Ghosts in the Machine : Technology, History, and Aesthetics of the Player-Piano

bluthnerp
Blüthner Phonola Flügel
Author Melvin Besbrode

Ghosts in the Machine : Technology, History, and Aesthetics of the Player-Piano

Cornell University, Ithaca NY, May 4-6, 2017

The Westfield Center for Historical Keyboard Studies welcomes abstracts for its forthcoming conference on player-pianos to take place at Cornell University, May 4-6, 2017. The conference will feature keynote presentations by Professor Georgina Born (University of Oxford) and Rex Lawson, director of the Pianola Institute. It will also include workshops and scholarly panels ranging across multiple disciplines and perspectives, including: technological, cultural and trade histories; cultural and musical mediations; the analog/digital dichotomy; computational technology; media storage; reproducibility and inscription; sound archives and the preservation of instruments.

In addition to hands-on engagement with historical instruments, the conference will offer a special concert with newly-commissioned music for player-piano and piano, as well as solo and ensemble works for pianola.

Please send an email with your name, institution, and an abstract of no more than 500 words to info -at- westfield.org by January 31, 2017.

More information: https://westfield.org/conferences/pianola

Player-pianos, those amazing instruments able to play “by themselves” by means of complex mechanisms inside acoustic pianos, had their heyday in the early twentieth century. Their sounds were ubiquitous in both theatres and domestic parlors. In the early days of mechanical reproduction and the music entertainment industry, these machines helped shape the contours of the modern experience and revolutionized how people made and listened to music. Yet, after the years of the Great Depression, player-pianos went into oblivion. While phonograph records, and eventually LPs, CDs and iPods, changed the trajectory of recorded sound, player-pianos became the interest of a few collectors, mechanical experts or innovative composers. Recently, however, the player-piano has begun to re-emerge as an object of scholarly inquiry that can offer significant insights into histories of technology, mediation, digitization, globalization, and modernism.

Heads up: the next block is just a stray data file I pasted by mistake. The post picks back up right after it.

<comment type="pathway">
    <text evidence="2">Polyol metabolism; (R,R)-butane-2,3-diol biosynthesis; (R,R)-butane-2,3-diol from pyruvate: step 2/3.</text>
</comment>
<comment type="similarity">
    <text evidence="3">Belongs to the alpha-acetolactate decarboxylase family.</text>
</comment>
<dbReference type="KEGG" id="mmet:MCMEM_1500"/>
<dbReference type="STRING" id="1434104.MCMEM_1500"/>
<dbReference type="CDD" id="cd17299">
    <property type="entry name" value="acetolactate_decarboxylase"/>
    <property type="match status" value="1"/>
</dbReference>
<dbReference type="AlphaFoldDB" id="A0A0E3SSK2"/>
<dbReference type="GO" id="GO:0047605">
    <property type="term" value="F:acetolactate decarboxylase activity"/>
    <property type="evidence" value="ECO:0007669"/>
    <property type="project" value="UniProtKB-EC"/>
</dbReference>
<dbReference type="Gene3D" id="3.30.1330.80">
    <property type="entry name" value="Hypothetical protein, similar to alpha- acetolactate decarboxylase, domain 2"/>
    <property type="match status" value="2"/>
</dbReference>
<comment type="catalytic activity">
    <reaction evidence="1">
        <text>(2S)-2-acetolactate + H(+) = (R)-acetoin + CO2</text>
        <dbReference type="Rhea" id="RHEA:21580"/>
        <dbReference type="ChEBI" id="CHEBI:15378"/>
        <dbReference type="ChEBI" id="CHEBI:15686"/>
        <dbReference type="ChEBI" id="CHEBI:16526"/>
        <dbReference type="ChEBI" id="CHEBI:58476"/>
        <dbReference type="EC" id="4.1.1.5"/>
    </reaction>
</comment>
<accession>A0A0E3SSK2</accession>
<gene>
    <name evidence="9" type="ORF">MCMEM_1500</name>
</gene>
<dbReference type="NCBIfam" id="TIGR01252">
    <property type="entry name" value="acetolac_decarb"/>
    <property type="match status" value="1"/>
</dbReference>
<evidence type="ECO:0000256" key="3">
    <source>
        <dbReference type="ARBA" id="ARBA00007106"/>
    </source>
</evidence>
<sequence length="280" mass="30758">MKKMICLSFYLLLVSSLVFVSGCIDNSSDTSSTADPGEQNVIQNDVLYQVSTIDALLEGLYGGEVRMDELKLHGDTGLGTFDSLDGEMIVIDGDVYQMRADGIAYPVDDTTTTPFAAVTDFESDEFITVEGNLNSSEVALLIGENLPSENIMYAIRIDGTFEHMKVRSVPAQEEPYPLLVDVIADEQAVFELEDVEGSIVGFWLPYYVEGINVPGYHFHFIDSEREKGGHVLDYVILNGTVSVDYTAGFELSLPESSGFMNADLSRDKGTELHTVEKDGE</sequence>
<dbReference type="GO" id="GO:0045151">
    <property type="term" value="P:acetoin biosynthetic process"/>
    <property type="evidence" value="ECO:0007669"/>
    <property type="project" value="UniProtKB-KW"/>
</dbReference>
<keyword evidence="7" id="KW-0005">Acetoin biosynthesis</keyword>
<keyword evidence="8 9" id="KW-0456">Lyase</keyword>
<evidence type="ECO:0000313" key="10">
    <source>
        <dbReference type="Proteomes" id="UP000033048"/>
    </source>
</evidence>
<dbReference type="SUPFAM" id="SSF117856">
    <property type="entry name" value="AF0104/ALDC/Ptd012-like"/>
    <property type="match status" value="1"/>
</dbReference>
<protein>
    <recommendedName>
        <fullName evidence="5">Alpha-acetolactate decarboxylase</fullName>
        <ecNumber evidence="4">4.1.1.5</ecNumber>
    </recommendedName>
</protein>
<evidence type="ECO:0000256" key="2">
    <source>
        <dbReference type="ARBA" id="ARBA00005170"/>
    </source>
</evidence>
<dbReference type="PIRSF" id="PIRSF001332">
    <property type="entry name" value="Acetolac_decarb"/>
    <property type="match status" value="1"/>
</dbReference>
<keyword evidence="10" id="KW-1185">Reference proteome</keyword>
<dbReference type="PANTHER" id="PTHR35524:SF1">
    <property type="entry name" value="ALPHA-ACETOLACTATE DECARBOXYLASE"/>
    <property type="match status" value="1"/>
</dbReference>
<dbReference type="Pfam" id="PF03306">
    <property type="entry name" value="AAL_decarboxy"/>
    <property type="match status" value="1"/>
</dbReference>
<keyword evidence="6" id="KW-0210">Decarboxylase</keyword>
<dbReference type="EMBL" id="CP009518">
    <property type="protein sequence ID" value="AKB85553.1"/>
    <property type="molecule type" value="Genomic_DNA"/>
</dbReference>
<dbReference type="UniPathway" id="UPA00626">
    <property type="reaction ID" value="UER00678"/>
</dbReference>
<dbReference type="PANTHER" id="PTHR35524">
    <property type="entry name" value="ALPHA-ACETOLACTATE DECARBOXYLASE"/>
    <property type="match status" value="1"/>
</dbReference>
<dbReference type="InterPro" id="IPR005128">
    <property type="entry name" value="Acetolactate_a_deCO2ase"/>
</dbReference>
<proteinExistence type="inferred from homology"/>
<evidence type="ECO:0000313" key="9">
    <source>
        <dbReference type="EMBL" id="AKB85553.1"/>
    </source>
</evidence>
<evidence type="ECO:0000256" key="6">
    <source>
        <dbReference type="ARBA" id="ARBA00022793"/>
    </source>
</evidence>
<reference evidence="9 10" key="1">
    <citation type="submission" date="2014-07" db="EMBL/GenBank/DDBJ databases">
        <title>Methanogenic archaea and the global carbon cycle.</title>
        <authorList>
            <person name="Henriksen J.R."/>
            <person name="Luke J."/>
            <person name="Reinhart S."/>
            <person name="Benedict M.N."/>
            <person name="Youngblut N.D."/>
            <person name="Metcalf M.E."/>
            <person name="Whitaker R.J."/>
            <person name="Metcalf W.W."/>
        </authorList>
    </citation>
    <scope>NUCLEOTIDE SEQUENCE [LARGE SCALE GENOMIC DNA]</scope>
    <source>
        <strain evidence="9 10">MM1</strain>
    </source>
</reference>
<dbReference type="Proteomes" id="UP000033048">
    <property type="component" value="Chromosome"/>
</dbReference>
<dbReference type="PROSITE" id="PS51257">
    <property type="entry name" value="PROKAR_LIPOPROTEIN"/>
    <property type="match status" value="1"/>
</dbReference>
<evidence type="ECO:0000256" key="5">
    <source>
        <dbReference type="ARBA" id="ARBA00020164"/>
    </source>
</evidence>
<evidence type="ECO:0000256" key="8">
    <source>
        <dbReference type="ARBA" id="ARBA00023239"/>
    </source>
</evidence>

The Westfield Center for Historical Keyboard Studies and the Cornell University Department of Music are sponsoring a cutting-edge conference on player-pianos to take place at Cornell on May 4-6, 2017. The conference is organized by a interdisciplinary team that includes Professors Roger Moseley, Trevor Pinch, Annette Richards, Alejandro Madrid, Ben Piekut, and Marianthi Papalexandri Alexandri, as well as Ph.D student Sergio Ospina-Romero. Keynote presentations include Professor Georgina Born (University of Oxford) and Rex Lawson, director of the Pianola Institute and an internationally-known pianola performer. The conference will include workshops and scholarly panels ranging across multiple disciplines and perspectives, including: technological, cultural and trade histories; cultural and musical mediations; the analog/digital dichotomy; computational technology; media storage; reproducibility and inscription; sound archives and the preservation of instruments. In addition to hands-on engagement with historical instruments, the conference will also include a unique concert with newly-commissioned music for player-piano and piano, and solo and ensemble works for pianola, among other exhibitions and performances.

Sessions
Academic presentations and performances will take place in Lincoln Hall, home of Cornell University’s Department of Music, and Barnes Hall.

The conference committee welcomes abstracts for papers in relation to the topics mentioned above. Abstracts must be of 500 words maximum and should be submitted electronically to info@westfield.org by January 31, 2017. Notifications of acceptance will be sent by February 28, 2017.

Traveling to Ithaca, NY
The most convenient airport is Ithaca/Tompkins County Regional Airport (ITH). Alternatives are Syracuse, Binghamton, and Elmira, however ground transport is limited and expensive to these airports farther away (1-1.5 hour drive). From New York City, bus services to Ithaca include Shortline (most frequent but slowest), Big Red Bullet (express, but limited service), or Cornell’s Campus to Campus coach (direct from midtown but more expensive). The nearest Amtrak station is also in Syracuse. For additional details and links, see visiting Cornell.

Events are free and open to the public.